Imaging Many sites and patterns of skeletal injury have been described in cases of child abuse, and these fractures can be stratified on the basis of their specificity for abuse . Some of these are deserving of special consideration in the context of abusive head trauma. Skull fractures Although skull fractures are commonly associated with inflicted skeletal injury, they are most often noted in accident victims. In their systematic review covering publications from 1982 to 2000, Kemp and associates  found that once major trauma was excluded, the probability of abuse in infants and toddlers with skull fracture was 0.3 (0.19–0.46). Many authors have studied the pattern of skull fractures in an attempt to identify those that carry a positive association with child abuse. Merten et al.  found 93 cases of cranio– cerebral injury in 712 physically abused children and found 67 skull fractures (72%) in this group. Fifty-nine (88%) of these were simple linear parietal or occipital fractures; diastatic, comminuted and depressed fractures were uncommon . In a study of 60 accidental skull fractures, Hobbs  found that 55 were linear, 3 complex, 3 depressed, 4 diastatic and 2 of the growing type. In contrast, of 29 abusive skull fractures, 6 were linear, 23 multiple or complex, 12 depressed, 10 diastatic and 6 growing. He concluded that a growing fracture implies a severe impact force and that if a minor injury is alleged in such cases, abuse is likely. Hobbs considered depressed fractures to be strongly suspicious of an inflicted injury from a high impact blunt force, unless a definite history of a direct contact injury with a sharp or pointed object is provided, and that a depressed occipital bone fracture is virtually pathognomonic of abuse .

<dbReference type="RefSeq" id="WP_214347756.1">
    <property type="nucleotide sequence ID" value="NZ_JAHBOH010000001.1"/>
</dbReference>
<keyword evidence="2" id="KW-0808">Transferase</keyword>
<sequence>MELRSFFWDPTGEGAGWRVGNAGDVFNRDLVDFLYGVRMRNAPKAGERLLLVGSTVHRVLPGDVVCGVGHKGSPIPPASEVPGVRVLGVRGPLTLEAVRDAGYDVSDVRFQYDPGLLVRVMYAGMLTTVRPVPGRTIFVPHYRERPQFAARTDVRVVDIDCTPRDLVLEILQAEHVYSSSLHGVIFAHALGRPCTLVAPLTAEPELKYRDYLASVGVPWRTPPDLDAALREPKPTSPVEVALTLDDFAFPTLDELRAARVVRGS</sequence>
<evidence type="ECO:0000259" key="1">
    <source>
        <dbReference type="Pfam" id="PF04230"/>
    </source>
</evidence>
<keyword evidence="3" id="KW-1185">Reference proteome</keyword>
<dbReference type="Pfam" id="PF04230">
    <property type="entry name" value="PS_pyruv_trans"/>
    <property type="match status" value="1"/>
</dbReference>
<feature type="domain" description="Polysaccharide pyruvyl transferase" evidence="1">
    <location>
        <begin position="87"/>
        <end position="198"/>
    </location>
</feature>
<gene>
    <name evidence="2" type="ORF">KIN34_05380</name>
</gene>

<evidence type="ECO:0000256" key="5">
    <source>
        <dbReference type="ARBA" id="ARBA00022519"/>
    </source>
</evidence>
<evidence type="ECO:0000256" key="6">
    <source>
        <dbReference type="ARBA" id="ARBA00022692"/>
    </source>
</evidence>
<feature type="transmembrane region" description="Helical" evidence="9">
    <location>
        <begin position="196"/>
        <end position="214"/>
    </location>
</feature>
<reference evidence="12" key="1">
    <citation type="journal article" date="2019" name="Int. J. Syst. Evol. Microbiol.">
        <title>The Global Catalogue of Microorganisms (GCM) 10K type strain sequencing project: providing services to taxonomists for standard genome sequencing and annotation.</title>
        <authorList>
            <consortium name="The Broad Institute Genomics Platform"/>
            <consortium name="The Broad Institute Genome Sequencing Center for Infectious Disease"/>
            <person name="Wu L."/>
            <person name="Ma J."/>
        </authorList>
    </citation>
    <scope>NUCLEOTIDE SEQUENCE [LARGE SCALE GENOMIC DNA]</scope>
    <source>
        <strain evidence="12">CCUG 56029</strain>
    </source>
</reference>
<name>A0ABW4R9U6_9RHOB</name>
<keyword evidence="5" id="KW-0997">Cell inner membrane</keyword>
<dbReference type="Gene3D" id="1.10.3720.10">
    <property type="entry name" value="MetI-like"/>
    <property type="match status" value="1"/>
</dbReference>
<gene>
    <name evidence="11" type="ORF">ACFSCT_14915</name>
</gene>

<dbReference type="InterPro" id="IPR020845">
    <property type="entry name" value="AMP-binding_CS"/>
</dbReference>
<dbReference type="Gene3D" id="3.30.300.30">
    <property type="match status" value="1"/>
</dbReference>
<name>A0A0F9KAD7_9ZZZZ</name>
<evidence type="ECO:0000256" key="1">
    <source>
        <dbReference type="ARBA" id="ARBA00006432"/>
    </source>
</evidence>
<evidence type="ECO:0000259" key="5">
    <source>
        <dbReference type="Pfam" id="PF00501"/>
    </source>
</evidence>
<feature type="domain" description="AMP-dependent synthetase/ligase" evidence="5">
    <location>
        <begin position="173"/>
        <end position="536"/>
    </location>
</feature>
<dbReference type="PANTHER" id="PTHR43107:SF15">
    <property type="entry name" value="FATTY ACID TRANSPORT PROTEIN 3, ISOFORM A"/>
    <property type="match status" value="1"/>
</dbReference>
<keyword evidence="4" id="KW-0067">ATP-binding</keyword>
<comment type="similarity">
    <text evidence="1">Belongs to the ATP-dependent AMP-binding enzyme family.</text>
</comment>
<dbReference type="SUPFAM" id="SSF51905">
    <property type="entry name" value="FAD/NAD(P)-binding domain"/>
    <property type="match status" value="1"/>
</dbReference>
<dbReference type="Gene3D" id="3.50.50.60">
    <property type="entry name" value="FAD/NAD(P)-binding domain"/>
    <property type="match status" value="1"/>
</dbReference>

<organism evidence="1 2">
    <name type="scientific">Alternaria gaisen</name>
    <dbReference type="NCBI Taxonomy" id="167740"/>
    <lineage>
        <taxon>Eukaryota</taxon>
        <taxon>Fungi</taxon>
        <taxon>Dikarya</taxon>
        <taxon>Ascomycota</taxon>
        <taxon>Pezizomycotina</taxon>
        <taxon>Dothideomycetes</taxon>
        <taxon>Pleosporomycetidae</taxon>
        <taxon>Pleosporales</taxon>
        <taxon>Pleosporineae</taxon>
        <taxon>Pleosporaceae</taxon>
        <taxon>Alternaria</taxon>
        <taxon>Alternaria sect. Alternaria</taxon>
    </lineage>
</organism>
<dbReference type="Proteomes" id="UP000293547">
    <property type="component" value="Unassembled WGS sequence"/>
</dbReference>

Pediatr Radiol (2014) 44 (Suppl 4):S613–S620
In contrast, Meservy and colleagues  found no significant differences in the patterns of skull fracture between abused and accidentally injured children with depressed, diastatic or nonparietal fractures or fractures with complex configurations . However, like Hobbs  they found that multiple or bilateral fractures and fractures that crossed suture lines were significantly associated with abuse . Reece and Sege  found no differences in the prevalence of complex skull fractures in abusive vs. accidental head injuries. And Kemp and others  found in their systematic review that most skull fractures in abused children were linear and parietal in location; they emphasized the lack of agreement of studies with respect to the predictive value of diastatic and complex fractures for abuse. We recently reported the yield of radiographic skeletal surveys in 567 infants (